Musician-artist-icon Grimes (Claire Boucher) is looking down at the rest of our own top 30 charts, and the music video from her smash hit single Oblivion is YouTurbulence in the making. A lot to celebrate for someone who turned 24 this past St. Patrick’s day. This ascending star is devastatingly alluring. Her climb has been inevitable: Who can resist the quirky girl in a cloak with pink hair squeaking electronic gasps into the part of our hearts we didn’t know existed?
-I plead guilty.
She’s a one-woman band, but it is not clear band is the right word here. She paints her own album art, she directs her own music videos, etc. She and her ex-boyfriend tried to float down the Mississippi River in a house-boat with potatoes, and they got as far as Minneapolis. And she’s not quite pursuing a noise so much as a generational anthem. Take her video for example: in Oblivion she sings to herself in headphones alongside shirtless jocks at a motocross track, a high school football game, and in a men’s locker room. Lean with a few dreadlocks, she is a sore thumb, and loving every second of it. Her glance is hopelessly lost in the grime of twenty-first century, but her voice has a reconfiguring, transformative power. The long chipmunk squeals turn the jumps of the motorcyclist into heaps of optimism. The letters painted on the brutish football fans scramble into poetry. In her own othering and her impeccable immanence, she unites the Montreal landscape and grasps a collective identity deemed impossible in late capitalism. We are now together as grimes, rather than mere grime.
Raised in Vancouver, she joined a Montreal pop/punk scene within the Lab Sytnhése in 2006. The loft scene fostered the pastiche sound she achieves in her new album Visions.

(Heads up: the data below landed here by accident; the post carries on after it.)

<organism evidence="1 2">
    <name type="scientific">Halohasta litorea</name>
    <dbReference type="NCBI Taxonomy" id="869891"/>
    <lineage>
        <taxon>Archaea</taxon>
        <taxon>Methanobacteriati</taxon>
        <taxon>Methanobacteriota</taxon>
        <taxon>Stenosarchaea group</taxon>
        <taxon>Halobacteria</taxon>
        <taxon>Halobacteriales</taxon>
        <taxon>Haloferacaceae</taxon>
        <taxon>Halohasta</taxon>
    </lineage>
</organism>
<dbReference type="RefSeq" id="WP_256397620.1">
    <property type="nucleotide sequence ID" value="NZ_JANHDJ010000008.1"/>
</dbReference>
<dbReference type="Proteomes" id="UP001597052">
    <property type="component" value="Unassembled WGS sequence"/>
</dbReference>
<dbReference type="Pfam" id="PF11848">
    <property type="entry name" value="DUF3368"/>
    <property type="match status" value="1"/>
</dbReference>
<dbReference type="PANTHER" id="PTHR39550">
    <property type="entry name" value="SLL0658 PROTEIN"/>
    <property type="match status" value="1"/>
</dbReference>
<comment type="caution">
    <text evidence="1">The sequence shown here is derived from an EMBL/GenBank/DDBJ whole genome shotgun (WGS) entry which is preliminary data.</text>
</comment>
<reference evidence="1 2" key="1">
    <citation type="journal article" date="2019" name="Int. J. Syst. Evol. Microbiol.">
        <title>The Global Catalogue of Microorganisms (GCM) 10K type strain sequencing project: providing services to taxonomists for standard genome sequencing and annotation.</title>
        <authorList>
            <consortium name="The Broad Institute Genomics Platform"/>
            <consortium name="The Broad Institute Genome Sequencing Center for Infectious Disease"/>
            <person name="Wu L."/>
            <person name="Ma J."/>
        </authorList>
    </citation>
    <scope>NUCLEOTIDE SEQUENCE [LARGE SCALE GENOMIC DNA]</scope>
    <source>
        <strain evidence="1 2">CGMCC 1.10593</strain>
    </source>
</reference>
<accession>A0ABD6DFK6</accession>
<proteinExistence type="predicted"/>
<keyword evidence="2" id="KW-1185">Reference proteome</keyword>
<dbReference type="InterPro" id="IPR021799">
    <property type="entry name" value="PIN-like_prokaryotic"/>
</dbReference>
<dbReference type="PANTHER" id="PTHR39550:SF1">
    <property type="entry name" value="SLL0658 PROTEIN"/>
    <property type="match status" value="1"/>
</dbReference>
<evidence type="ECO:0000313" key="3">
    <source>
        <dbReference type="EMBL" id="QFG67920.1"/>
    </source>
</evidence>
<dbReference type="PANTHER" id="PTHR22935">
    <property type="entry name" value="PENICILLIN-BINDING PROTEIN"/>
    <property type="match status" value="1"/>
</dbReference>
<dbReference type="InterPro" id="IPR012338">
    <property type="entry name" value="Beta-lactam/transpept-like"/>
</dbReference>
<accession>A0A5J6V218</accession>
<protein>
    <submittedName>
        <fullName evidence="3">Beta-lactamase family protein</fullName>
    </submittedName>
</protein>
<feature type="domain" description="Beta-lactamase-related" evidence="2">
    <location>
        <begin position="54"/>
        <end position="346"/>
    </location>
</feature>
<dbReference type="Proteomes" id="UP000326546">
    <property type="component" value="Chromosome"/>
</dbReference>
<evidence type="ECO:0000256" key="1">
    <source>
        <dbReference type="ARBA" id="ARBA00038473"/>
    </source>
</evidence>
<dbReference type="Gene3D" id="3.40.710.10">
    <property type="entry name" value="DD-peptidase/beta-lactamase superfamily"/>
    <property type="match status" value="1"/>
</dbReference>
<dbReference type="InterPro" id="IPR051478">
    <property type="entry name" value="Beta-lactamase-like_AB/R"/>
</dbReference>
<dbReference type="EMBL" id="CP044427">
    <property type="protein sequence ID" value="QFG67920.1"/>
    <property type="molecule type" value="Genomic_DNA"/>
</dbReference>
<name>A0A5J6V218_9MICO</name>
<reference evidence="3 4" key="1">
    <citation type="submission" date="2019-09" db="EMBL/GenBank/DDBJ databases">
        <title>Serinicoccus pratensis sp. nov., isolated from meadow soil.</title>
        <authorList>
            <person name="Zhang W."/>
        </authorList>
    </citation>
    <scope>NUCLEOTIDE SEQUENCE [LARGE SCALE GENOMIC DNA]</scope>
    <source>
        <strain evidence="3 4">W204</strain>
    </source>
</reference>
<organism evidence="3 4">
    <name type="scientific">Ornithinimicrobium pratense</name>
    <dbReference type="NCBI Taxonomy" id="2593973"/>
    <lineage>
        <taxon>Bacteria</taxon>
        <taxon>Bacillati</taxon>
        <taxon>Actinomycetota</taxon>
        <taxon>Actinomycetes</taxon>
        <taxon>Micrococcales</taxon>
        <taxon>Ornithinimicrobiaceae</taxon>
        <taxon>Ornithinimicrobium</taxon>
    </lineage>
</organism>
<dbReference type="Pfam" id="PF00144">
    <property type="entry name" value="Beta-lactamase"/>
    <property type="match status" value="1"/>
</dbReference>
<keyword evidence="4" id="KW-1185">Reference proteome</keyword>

Her influences vary quite widely from Aphex Twin to Enya to TLC. And she recently caused quite the stir opening for Lykke Li on a tour. The album released by 4AD records (March 12, 2012) is her fourth in the last two years. It swings in between electronic video-game beep-bops to dreamy haziness and upbeat heart-purges. Similar to The Knife, she achieves a blurring of electronic/synthy/ambient pop. Track 2 ‘Genesis’ fluxes between a group of hooks and the faint 10 different words Boucher sings again and again produce an emotional and tonal heart-purge. She moves quickly into a machine-age fantasy with track 4 ‘Eight’. In track 6 ‘Vowels = Time and Space’, Grimes achieves a looped-out siren slowdown. And in track 8, ‘Be a Body’, she brings in slower moans and an eventual chilling rasp a few minutes in.
Visions is a must-have pop album, certainly a phantasmagoria of sound with a nice cohesion for listening straight-through. Her voice isn’t exhausted and it’s another instrument for distorting or illuminating. Grimes the night away.